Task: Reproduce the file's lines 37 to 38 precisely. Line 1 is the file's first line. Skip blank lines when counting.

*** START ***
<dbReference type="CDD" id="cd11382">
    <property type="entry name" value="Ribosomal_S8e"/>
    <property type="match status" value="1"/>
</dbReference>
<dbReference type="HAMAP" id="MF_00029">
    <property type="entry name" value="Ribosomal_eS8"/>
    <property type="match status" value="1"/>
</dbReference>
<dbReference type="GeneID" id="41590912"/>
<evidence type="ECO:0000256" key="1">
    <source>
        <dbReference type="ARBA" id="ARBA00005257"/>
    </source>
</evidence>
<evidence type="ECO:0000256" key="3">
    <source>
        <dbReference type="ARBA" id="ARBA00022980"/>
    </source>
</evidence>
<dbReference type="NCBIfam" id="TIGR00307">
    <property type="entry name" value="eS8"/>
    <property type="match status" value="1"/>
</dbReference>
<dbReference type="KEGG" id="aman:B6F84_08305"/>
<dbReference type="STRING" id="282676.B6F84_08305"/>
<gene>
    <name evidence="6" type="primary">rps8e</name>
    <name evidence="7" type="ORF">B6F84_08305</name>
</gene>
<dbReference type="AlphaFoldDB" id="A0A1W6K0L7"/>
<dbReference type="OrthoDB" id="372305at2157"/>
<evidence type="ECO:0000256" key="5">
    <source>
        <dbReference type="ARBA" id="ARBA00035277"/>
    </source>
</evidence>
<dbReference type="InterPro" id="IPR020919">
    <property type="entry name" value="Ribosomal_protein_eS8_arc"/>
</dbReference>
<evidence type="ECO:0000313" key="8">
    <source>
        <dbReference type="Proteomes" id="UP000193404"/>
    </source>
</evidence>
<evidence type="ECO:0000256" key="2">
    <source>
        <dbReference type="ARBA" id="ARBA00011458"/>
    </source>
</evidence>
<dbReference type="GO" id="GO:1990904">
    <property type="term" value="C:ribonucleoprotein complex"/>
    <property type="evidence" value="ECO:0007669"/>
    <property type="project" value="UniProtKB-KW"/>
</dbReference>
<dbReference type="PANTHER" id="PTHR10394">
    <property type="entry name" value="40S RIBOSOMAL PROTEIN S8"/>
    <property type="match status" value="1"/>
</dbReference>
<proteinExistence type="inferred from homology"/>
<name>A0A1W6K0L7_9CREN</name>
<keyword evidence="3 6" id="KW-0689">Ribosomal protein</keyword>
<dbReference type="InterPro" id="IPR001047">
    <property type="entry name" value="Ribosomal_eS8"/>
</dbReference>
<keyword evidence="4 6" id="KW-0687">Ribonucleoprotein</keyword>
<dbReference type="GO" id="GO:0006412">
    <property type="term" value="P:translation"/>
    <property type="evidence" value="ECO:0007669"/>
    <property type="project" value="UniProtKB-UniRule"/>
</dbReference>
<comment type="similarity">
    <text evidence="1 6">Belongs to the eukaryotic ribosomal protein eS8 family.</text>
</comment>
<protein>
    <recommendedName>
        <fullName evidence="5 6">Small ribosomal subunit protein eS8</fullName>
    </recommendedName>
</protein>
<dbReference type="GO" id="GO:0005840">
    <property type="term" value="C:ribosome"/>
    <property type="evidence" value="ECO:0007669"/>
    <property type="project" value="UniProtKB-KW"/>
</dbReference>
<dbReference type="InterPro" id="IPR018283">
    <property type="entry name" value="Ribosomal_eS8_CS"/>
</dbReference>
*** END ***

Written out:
<dbReference type="InterPro" id="IPR020919">
    <property type="entry name" value="Ribosomal_protein_eS8_arc"/>